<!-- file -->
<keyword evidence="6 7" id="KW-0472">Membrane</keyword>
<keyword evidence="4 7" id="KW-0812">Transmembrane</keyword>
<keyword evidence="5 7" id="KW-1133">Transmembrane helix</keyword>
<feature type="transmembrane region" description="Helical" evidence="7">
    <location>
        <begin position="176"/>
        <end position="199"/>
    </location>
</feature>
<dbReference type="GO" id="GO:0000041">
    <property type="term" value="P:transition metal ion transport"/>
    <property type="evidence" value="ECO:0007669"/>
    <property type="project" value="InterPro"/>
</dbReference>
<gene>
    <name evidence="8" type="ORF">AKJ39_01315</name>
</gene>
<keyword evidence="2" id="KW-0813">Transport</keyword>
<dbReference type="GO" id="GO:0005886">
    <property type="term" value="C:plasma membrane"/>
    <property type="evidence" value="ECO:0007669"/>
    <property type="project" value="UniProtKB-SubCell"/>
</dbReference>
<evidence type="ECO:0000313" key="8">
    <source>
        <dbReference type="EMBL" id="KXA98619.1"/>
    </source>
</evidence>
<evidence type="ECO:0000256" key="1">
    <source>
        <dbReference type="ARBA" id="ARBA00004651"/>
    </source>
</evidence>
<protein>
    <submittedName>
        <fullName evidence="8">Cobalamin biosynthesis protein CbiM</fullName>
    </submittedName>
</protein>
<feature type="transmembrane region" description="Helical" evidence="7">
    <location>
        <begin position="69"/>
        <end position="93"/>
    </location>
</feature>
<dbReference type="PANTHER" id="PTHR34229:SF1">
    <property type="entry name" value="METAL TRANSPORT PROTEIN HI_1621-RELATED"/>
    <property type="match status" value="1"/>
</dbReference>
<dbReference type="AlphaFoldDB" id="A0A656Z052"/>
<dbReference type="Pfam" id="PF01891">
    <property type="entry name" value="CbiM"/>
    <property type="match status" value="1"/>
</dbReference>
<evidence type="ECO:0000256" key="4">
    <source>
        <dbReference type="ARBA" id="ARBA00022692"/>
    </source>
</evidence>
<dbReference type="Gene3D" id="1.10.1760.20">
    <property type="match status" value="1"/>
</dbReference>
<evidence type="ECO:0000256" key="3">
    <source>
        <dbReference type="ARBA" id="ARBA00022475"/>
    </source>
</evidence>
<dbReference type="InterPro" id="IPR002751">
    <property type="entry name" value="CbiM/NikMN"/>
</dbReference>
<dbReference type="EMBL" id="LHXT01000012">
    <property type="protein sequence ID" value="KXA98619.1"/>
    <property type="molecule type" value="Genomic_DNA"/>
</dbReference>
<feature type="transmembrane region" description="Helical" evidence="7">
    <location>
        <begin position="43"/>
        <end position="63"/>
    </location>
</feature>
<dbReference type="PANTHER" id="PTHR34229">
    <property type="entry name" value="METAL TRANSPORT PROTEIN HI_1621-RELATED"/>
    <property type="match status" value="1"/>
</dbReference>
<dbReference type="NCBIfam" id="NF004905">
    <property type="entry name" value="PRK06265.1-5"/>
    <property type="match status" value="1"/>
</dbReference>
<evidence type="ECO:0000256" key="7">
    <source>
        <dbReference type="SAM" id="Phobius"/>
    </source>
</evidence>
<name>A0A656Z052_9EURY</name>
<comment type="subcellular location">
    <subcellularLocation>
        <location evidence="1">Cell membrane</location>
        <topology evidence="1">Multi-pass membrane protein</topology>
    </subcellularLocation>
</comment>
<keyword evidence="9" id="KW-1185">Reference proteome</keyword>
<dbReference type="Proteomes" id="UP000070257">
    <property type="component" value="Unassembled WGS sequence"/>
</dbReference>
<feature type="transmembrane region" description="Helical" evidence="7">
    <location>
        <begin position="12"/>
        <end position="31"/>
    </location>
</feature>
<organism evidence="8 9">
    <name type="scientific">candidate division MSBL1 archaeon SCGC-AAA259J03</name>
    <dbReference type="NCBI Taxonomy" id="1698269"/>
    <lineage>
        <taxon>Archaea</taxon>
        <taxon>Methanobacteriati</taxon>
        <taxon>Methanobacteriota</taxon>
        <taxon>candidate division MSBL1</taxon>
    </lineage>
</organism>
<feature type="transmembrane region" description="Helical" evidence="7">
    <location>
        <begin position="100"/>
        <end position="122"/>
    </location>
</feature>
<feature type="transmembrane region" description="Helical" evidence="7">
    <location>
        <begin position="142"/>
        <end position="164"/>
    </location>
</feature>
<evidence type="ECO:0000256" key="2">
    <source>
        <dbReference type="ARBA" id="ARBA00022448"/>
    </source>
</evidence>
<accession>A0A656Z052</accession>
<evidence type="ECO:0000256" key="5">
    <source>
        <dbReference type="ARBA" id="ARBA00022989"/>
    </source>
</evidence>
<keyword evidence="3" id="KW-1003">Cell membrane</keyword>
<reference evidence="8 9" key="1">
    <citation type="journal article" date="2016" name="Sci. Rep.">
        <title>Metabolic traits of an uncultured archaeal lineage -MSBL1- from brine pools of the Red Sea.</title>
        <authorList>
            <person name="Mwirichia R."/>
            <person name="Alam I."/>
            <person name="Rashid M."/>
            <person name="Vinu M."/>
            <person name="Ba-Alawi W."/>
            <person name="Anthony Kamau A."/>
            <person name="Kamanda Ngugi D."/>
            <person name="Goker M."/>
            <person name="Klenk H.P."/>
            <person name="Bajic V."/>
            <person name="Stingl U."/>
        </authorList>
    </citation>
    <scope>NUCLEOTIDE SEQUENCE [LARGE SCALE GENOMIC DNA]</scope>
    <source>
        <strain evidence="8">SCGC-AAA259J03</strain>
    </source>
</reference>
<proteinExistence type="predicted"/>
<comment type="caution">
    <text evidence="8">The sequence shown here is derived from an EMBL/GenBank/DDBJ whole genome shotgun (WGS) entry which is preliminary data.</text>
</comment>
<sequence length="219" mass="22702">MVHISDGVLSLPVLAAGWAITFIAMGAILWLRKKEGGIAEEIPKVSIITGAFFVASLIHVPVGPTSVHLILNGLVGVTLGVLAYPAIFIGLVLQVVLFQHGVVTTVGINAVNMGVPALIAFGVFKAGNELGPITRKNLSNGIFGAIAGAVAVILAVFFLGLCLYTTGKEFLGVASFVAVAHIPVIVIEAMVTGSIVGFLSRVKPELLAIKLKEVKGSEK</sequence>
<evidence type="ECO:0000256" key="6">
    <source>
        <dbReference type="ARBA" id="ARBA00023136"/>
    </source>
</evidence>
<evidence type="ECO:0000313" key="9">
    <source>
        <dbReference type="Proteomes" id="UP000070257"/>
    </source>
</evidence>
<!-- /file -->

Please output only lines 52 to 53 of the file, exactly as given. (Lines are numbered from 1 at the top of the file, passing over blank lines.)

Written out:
    <property type="match status" value="1"/>
</dbReference>